Jayson
Guest
Jayson

PBOT will have a crew out to remove it in T-minus 5, 4, 3, ….

Aaron Delani
Guest

The memorials, of any kind really strike me. It has come to a point that in my 11.5mi commute one way to Lake Oswego, I can’t help but think I may be next. But the really crazy realization that I have is, I’m less likely to be killed by a person driving a car because I’m on a bicycle, rather than a pedestrian.

Last year’s (2015) traffic fatalities in Portland came down to 37 lives lost, and we’re inching closer to that number by the end of the year (34 as far as I know). Nearly a third of the deaths were pedestrians (10), and two were people on bicycles.

I do hope that PBOT does not paint over the Ghost Walker. Our culture as commuters and travelers needs to change. The Ghost Walker is a reminder of that.

Chris Sullivan
Guest
Chris Sullivan

Thanks for posting, Jonathan.

Kyle Banerjee
Guest

I personally like ghost walkers and bikes.

Good thing they don’t do it for drivers though. The streets would be littered with wrecked autos.

El Biciclero
Guest
El Biciclero

They do it for drivers/passengers, but mostly along freeways. Given my earlier comment, I think there is a more definite sense that freeway memorials (the little white crosses seen every so often, sometimes with flowers or other mementos attached) are reminders for drivers, since drivers are pretty much the only ones using these roadways.

However, I still think we have our motivations backwards in American culture. Even though the message of freeway memorials is unmistakably targeted at drivers, and that message is pretty much unambiguously, “Drive Carefully!”, the implicit motivation for driving carefully is to protect oneself, not to avoid harming others.

When everyone is rolling around in Armadas and Enclaves, it almost makes no difference whether you are motivated to drive carefully out of concern for yourself or concern for others (or concern for your paint job)—because everyone is pretty much equal on the freeway (with the obvious exceptions of motorcycles and semis). But that doesn’t translate to neighborhood streets with mixed mode traffic.

In the neighborhood, if we continue to assume equality among all travelers, regardless of mode, and we carry the same motivation to “be safe”—to protect yourself—then auto drivers have fulfilled their duty to “be safe” merely by choosing a car instead of waking or using a bike. They have protected themselves in a metal cage, and therefore believe they are “being safe” by avoiding harm to themselves. The effect this has on attitudes about “safety” for bicyclists and pedestrians are pretty straightforward: “You are choosing to not protect yourself, Mr./Ms. Bicyclist or Pedestrian, so anything that happens to you is your own fault; don’t blame me, I was smart and drove a car!”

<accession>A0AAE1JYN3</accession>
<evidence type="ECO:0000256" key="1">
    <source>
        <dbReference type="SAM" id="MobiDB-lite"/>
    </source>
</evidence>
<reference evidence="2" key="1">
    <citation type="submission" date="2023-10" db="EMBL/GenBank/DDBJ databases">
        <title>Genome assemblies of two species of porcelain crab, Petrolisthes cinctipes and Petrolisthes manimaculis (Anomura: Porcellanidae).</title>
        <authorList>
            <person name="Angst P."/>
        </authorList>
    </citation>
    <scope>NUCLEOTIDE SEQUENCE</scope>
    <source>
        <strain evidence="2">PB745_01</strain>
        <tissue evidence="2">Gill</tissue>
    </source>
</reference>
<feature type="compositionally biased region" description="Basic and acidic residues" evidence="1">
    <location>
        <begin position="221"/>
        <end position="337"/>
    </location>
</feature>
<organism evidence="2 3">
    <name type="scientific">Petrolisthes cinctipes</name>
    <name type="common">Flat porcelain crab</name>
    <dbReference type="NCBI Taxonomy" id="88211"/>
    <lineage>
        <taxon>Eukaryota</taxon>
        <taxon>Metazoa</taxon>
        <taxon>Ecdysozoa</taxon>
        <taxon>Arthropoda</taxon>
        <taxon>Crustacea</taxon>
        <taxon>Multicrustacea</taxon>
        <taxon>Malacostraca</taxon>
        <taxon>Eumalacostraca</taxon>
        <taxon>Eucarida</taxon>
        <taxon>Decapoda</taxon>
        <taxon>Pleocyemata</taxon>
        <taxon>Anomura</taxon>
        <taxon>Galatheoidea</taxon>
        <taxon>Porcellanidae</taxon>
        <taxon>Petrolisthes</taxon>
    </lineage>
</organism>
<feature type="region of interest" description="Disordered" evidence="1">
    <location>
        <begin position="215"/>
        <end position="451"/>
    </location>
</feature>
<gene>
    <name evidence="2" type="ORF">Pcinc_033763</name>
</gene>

Until we can reverse the motivation for safe operation to an assumption that I must not harm others by my vehicle operation, the backwards attitude toward safety will persist. Also notice that the motivation for safe operation on the road cannot be that “I must not inconvenience others by my vehicle operation”, as is so often projected. If saying, “I am justified in running over you because you made me brake” doesn’t sound patently absurd, we’ve got a long, long way to go.

Mike Sanders
Guest
Mike Sanders

In Montana, they put up a small white cross sraked into the ground at the roadside of each traffic death along the state’s highway system. When you ride the Amtrak Empire Builder across Montana, you’ll be running alongside US-2 for most of the way. You’re likely to see several of them. Quite a few are at RR crossings – the result of people who died trying to beat the train across the rails. MDOT maintains the crosses.

El Biciclero
Guest
El Biciclero

Also, here is another, I’m sure unintentional, subtle false equivalence. To suggest that if they did this “for drivers” on surface streets, those streets would be “littered with wrecked autos“—implying the “memorials” would be to wrecked cars—you are conflating/equating property damage with loss of life.

El Biciclero
Guest
El Biciclero

Also, here is another, I’m sure unintentional, subtle false equivalence. To suggest that if they did this “for drivers” on surface streets, those streets would be “littered with wrecked autos“—implying the “memorials” would be to wrecked cars—you are conflating/equating property damage with loss of life.

Joe
Guest
Joe

wow right near a crosswalk 🙁 RIP